Sunday, April 27, 2014

History's Runway: The Duke of Windsor’s Suit, 1940

Lounge Suit
The Victoria & Albert Museum

I will say that the Duke of Windsor (once the Prince of Wales, and once, for a few months, King Edward VIII) was good for one thing—he did influence men’s fashions for the positive and reintroduced color and pattern to a gentleman’s style. Now, that’s not quite as important as what he should have been doing as King, but I’m glad he didn’t stay on the throne, because he had, or so I believe, some questionable allegiances which might have proven rather disastrous during the Second World War.

And, so, let’s ignore all of that for a moment and examine this nifty suit which is displayed on an appropriately creepy mannequin. This is an example of the sort of “lounge suit” which dominated men's fashion from the 1920s onwards.

The “lounge suit” was worn in lieu of the more formal attire which dominated events for decades. By the 1940s, men were wearing lounge suits with a v-neck pullover sweater in place of a waistcoat. This was a trend that was popularized by the pesky Duke of Windsor. And, actually, it’s a look of which I remain a proponent. Until that point, pullovers were mostly the stuff og informal events and sporting occasions.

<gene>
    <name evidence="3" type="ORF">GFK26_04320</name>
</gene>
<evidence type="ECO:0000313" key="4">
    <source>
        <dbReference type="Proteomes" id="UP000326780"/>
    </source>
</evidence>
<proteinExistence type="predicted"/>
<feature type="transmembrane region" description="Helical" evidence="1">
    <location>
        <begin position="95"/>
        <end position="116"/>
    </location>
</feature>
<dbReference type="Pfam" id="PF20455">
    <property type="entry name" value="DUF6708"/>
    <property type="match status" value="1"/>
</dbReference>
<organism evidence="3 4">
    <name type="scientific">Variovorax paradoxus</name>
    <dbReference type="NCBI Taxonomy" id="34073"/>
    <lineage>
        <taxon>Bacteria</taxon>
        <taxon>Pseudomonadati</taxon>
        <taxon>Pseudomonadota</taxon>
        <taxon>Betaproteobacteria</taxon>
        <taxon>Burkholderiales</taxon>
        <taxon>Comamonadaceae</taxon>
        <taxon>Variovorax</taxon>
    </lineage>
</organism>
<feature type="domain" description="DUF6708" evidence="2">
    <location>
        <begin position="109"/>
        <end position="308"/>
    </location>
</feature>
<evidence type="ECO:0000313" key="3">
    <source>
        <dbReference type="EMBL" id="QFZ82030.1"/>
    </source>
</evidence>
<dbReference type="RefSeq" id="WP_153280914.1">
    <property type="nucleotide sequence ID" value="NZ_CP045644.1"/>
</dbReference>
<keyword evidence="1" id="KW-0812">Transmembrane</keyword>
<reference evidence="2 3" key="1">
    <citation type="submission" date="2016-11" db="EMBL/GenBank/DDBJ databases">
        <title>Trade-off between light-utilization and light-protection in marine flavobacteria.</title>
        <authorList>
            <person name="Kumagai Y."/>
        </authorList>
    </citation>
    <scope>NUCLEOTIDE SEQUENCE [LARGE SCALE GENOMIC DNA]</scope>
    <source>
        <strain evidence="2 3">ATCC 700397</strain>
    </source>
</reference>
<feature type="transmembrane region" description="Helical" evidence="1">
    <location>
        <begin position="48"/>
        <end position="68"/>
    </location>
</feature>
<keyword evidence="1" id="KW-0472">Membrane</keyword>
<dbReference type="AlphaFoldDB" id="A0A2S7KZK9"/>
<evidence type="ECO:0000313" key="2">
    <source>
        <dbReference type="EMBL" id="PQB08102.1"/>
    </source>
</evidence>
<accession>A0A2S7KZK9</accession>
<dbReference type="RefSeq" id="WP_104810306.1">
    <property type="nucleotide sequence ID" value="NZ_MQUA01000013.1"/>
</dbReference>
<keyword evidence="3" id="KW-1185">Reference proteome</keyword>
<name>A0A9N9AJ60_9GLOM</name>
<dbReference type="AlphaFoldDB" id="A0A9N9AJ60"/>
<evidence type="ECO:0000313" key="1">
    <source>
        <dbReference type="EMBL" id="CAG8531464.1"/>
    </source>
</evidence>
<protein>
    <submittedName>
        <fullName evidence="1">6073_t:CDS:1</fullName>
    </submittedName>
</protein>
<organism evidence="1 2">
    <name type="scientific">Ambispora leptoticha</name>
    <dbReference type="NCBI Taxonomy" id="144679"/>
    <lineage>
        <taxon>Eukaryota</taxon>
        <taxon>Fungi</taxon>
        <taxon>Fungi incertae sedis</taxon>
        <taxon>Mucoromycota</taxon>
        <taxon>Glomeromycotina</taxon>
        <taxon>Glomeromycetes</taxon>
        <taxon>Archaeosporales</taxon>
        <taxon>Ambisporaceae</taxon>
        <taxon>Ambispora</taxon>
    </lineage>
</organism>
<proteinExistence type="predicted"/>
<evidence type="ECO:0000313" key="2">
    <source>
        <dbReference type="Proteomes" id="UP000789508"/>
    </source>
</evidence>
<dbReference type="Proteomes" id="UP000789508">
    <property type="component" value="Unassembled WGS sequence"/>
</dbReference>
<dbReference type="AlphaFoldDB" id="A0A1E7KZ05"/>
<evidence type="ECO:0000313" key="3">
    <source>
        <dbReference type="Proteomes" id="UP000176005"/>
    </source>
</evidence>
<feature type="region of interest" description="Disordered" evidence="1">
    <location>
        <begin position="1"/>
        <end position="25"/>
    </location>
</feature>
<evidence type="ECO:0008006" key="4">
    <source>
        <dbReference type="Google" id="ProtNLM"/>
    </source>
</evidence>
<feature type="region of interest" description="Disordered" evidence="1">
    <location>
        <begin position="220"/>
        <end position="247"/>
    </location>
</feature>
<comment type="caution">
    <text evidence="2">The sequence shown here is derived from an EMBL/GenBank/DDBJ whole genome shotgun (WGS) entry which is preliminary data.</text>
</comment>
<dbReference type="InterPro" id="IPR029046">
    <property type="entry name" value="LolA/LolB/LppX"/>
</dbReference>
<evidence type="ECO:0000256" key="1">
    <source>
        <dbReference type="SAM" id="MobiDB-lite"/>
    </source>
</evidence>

This rather loud suit was worn by HRH The Duke of Windsor who chose Wallis Simpson over England (despite his protestations to the contrary) and who traded matters of state for matters of fashion—becoming known internationally as the leader of men's fashion. He had a lot of his grandfather, King Edward VII, in him. He liked a good time and preferred informal fashion over the stiff formality of dress that was considered proper during the reign of his great-grandmother, Queen Victoria. The Duke was a patron of the most celebrated London and New York tailors and showed his love of whimsy and adventure by wearing bright colors, strong textures and bold patterns.

This particular suit was only worn a few times by the Duke who eventually gave it to famed photographer and bon vivant Sir Cecil Beaton, who was amassing a collection of fashionable dress for his 1971 exhibition--Fashion: An Anthology. From there, the suit (and many others) came to the Victoria & Albert Museum. I don’t suspect the the Duke’s great-grandmother would have been amused.

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